Milton Court Concert Hall
Vaughan Williams – Fantasia on a Theme of Thomas TallisHolst – Eight Canons: ‘If you love songs,’ ‘Lovely Venus,’ ‘David’s Lament for Jonathan,’ ‘The Fields of Sorrow’
Birtwistle – The Fields of Sorrow
Birtwistle – Melancolia I
Vaughan Williams – Flos Campi
Joy Farrall (clarinet)Helen Tunstall (harp)
Clare Finnimore (viola)
Britten Sinfonia Voices (director: Eamonn Doughan)
Students from the Royal Academy of Music
Baldur Brönnimann (conductor)
This final concert in the Barbican Centre’s ‘Birtwistle at 80’ series – I managed to attend all but one – presented some of the composer’s music in a more general English context. Whilst there are doubtless correspondences to be drawn here, I could not help but wonder whether something a little more international might have been preferable. There are strands of pastoralism – albeit of rather different nature – and melancholy in common, but might it not have been more revealing to hear either some music from the more distant past or music from Birtwistle’s contemporaries? The Britten Sinfonia nevertheless offered fine performances under Baldur Brönnimann, joined by students from the Royal Academy of Music for Melancolia I.
Vaughan Williams’s Fantasia on a Theme by Thomas Tallis received an excellent, very ‘different’ performance: perhaps in part, though this is too easy an answer by itself, the result of having a conductor unburdened by a host of ‘traditional English’ associations? The score sounded febrile, almost Baroque (in a positive sense); but Ravel was present too, and, despite the small forces, so was lushness of sound. Structure was admirably clear – and meaningful, developmental in spite of the tendencies to stasis. Novelty of interpretation notwithstanding, the aforementioned vein of melancholy remained.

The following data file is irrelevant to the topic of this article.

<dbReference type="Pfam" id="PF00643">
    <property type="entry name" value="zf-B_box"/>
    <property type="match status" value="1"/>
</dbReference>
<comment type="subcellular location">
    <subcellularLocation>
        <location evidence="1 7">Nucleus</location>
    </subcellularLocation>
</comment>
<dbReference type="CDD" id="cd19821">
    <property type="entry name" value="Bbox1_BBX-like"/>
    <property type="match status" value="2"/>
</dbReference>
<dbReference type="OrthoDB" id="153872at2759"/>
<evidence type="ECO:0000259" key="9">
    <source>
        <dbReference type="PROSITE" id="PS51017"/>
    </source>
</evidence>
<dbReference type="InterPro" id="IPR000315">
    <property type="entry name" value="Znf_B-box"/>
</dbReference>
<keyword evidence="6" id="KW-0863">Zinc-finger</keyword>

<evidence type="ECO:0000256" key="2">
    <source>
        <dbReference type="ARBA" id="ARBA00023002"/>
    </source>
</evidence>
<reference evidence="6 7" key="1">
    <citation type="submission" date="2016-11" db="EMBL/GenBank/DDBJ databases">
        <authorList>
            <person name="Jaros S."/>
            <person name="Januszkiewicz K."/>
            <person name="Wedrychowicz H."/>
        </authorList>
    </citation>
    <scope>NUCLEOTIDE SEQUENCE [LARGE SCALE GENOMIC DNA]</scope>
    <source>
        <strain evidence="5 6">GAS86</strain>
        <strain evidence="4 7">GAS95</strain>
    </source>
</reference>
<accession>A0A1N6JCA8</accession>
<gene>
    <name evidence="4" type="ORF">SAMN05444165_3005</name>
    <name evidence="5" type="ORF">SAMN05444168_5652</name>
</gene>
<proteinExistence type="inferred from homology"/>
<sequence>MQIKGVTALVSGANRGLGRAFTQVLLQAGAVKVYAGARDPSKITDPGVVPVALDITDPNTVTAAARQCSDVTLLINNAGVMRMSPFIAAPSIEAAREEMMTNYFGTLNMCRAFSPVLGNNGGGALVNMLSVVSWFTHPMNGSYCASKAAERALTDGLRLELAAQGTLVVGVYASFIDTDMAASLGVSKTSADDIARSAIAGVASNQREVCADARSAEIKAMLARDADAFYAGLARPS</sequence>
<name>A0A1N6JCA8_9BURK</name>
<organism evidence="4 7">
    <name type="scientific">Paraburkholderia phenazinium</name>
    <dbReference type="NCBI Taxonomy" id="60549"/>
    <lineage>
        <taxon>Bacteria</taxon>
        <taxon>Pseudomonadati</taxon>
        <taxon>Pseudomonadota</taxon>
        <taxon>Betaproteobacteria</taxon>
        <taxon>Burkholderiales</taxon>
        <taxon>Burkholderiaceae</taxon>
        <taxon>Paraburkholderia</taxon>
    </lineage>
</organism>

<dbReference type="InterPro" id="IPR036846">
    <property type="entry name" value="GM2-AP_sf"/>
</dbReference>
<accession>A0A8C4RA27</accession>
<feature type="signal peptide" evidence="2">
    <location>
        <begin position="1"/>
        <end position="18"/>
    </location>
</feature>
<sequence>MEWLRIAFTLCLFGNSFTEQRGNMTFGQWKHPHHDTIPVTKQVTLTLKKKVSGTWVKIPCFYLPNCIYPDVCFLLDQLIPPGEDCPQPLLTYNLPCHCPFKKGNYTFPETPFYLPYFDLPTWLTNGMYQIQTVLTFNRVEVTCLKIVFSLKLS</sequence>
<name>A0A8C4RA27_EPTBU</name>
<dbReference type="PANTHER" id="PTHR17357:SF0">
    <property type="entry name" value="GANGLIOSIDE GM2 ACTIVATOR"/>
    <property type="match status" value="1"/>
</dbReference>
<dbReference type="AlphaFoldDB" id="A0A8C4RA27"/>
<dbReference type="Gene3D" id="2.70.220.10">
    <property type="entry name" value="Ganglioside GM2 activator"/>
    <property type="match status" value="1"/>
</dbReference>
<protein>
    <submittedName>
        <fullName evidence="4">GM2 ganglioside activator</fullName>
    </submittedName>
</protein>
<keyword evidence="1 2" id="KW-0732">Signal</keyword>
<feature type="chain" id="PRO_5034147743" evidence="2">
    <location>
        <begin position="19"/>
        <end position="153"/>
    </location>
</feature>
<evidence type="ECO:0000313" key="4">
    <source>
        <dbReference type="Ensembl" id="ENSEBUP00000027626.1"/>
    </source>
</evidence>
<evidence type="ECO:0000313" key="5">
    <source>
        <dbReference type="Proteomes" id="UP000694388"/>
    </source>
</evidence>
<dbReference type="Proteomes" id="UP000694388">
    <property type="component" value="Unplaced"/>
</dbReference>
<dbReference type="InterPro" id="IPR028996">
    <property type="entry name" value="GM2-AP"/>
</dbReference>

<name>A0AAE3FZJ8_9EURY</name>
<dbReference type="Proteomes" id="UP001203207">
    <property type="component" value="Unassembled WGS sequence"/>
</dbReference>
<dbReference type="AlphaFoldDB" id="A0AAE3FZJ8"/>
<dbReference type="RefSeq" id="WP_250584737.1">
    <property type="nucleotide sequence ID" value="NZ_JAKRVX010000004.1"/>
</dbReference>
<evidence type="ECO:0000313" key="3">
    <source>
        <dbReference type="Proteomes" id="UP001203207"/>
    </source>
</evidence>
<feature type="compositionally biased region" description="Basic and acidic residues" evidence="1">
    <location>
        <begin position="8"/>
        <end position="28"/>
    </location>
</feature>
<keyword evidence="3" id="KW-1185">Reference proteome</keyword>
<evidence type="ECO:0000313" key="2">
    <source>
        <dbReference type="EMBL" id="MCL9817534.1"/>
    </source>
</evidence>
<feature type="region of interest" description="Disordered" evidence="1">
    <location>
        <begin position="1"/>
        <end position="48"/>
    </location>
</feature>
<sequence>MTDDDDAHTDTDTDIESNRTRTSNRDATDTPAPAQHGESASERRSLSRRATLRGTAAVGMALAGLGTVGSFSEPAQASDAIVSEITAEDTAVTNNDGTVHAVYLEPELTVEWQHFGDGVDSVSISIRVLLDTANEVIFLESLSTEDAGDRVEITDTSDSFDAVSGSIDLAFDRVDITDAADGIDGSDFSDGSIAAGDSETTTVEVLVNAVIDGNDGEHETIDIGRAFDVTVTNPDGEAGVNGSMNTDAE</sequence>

The interest Holst seems to have held for Birtwistle is understandable. Birtwistle is quoted in the programme as having described his predecessor as ‘a strange, shadowy figure’, who ‘didn’t really ever find himself and suffered from the English label’. No one could accuse Birtwistle of having failed to find himself, but the blurred line between ‘English’ and ‘continental’ music may suggest something in common. One can also imagine Birtwistle having set some of the same texts, especially in the case of the Eight Canons from 1932. I wondered whether the performances from Britten Sinfonia Voices were sometimes a little too bright in character for the texts, imbued as they are with loss. Words were not always as distinctly communicated as they might have been. That said, one had due sense of the musical processes at work, as one did with Birtwistle’s own Ausonius piece, The Fields of Sorrow, which followed on immediately from Holst’s (seemingly unknown to Birtwistle at the time of composition) From the piano opening and English horn response, to the very close, this was a melancholy, but never maudlin, experience, its symmetries seemingly both reflective of and helping to construct an imaginary – ‘mechanical pastoral’? – landscape. ‘Old flowers that were once bewailed names of kings’ came to life – and, perhaps, to death in the final antiphonal exchanges.
Melancholia I came in 1976, five years after The Fields of Sorrow. The composer’s tool of ‘stasis in progress’ was audibly present not only in work but also potent, well-shaped performance. Joy Farrell’s performance on clarinets and Helen Tunstall’s on harp were irreproachable, the former perhaps inevitably bringing to mind ghosts of Pierrot, however different the material and its working. Swarming strings, the Royal Academy players significantly augmenting their ranks, offered spatial as well as dramatic distinctions. A return to Vaughan Williams for the final Flos campi brought an apparent echo of the English horn from The Fields of Sorrow. The performance was purposeful, with excellent singing and playing from all concerned; Clare Finnimore made a fine last-minute replacement for the indisposed Maxim Rysanov. Vaughan Williams’s sensual, wordless delight may be very different from Birtwistle’s landscapes, but there is virtue in contrast as well as in correspondence, and in practice one is likely to find, as here, something of both.